As I’m writing this, ATAGI, the expert group advising us on Australia’s COVID-19 vaccine rollout, is meeting to reconsider its advice about the AstraZeneca vaccine.
ATAGI initially approved the vaccine as safe for all adults, and that advice still applies. But, due to a small risk of blood clotting issues, ATAGI added caveats downgrading it to the second choice for some age groups. Now it’s reconsidering that advice.
Why could this advice change?
Well, the vaccine hasn’t changed, but the risk profile has – especially in Sydney, where COVID-19 cases are rising. In a low-COVID environment, you can understand why ATAGI chose to be cautious with recommending that vaccine. But as the risk of COVID-19 increases, the balance tips in favour of the vaccine.
By the time you read this, they might have already changed it. Or they might not, and will wait until next week’s meeting to reconsider it again.
Either way, it’s good to see ATAGI questioning and re-assessing its own advice.
It’s exactly what we should all do – but often we don’t.
We don’t like to change our minds – especially publicly. When politicians and other public figures do it, they are labelled untrustworthy, ‘wishy washy’, or ‘back-flipping’.
But there’s nothing wrong with changing your mind in the light of new information. It’s not weak; it’s flexible. It’s not backing down; it’s being well-informed. And it’s not wishy-washy; it’s adapting to change.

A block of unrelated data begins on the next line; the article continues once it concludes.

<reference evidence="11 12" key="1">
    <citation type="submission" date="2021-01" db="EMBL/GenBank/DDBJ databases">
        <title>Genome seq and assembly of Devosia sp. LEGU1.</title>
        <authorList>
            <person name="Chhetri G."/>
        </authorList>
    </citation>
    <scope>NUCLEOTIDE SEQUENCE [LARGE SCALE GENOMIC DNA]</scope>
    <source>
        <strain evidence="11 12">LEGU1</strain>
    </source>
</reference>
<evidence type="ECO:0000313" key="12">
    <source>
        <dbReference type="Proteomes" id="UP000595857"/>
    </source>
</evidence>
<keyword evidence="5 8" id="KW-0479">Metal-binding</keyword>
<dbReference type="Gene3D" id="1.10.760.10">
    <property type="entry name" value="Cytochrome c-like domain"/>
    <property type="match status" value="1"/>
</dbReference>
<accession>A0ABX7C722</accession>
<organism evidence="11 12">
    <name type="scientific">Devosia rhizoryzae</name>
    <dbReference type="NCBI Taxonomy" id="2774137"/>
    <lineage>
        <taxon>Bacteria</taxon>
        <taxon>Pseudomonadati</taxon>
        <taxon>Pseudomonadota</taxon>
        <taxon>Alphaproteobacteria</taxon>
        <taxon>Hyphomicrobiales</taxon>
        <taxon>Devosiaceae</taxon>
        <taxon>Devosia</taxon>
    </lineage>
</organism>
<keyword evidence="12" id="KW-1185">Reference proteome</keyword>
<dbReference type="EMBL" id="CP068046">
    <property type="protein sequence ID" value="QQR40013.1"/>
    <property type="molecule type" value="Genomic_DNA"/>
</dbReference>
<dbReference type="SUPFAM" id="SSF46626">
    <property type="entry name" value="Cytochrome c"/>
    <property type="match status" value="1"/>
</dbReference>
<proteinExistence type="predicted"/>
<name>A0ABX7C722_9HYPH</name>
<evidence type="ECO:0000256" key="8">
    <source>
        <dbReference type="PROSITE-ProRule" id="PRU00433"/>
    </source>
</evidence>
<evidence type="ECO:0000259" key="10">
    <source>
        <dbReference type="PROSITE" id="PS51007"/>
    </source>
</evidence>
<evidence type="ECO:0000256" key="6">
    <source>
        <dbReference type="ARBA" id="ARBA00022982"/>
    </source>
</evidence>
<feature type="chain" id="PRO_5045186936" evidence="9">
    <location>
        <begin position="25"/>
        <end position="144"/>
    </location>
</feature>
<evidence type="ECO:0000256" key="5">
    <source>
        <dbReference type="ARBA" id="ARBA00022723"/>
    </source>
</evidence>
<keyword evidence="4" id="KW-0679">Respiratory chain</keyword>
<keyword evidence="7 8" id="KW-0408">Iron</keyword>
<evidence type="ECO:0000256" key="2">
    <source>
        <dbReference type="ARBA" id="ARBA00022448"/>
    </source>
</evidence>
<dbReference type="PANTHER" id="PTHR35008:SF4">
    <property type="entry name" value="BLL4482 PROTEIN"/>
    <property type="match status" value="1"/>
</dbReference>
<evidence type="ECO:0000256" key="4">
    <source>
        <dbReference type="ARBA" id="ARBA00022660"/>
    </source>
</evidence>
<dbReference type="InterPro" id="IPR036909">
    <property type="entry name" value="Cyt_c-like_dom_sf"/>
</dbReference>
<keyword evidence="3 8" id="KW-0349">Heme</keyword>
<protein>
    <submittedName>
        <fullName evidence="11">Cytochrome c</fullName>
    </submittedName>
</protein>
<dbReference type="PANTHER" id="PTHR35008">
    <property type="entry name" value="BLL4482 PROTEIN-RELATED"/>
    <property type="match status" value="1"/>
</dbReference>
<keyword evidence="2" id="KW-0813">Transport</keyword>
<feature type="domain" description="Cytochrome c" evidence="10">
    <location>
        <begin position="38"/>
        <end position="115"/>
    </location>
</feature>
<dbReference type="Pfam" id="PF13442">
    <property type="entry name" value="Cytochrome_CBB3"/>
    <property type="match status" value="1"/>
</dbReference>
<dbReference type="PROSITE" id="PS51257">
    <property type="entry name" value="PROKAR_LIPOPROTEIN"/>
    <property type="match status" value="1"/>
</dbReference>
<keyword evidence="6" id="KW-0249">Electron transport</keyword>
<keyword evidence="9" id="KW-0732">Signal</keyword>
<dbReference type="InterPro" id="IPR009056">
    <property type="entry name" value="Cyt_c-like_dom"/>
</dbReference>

Here’s another example …
A few days ago, Michael Brennan, the chair of Australia’s Productivity Commission, said allowing office workers to work from home a few days a week is good for productivity (I agree!). But this is the same Productivity Commission that released a report in November saying working from home harms innovation and productivity.
Should we criticise this ‘back-flip’? Of course not! If both statements are based on good evidence, and the evidence has now changed, we should be glad they changed their opinion.
As economist John Maynard Keynes said:
’When my information changes, I change my mind. Why, what do you do, sir?’
Prove yourself wrong.
In 2013, Warren Buffet invited hedge fund trader Doug Kass to attend the annual meeting of Buffet’s company, Berkshire Hathaway. Kass was a vocal critic of Buffet and even bet against him on the stock market. But Buffet wanted to expose shareholders to a contrarian view, so they didn’t fall into the trap of confirmation bias, where they only hear what they want to hear and tune out everything else.
As we get older – and presumably wiser – we think we know what’s ‘good’, what’s ‘right’, and what’s ‘true’. But in a fast-changing world, be prepared to challenge your assumptions.
When you make a decision, don’t stop there. Proactively seek new information – especially information that might change your mind – so you can review and re-assess that decision. If that means you need to stop and change direction, stop and change direction!
Change your mind!
When you find new information, assess its impact on your decision and plan – in one or more of these ways:
- More: Invest even more in the original course of action.
- Less: Do less than you had originally planned.
- Same: Intentionally remain with your original course of action.
- Upgrade: Keep to the original path, but make it a higher priority.
- Downgrade: Give it a lower priority.
Your car’s GPS will start ‘re-routing’ when it detects a change in the traffic conditions ahead. Apply the same flexibility to your journey when the external environment changes.
Oh, and get vaccinated!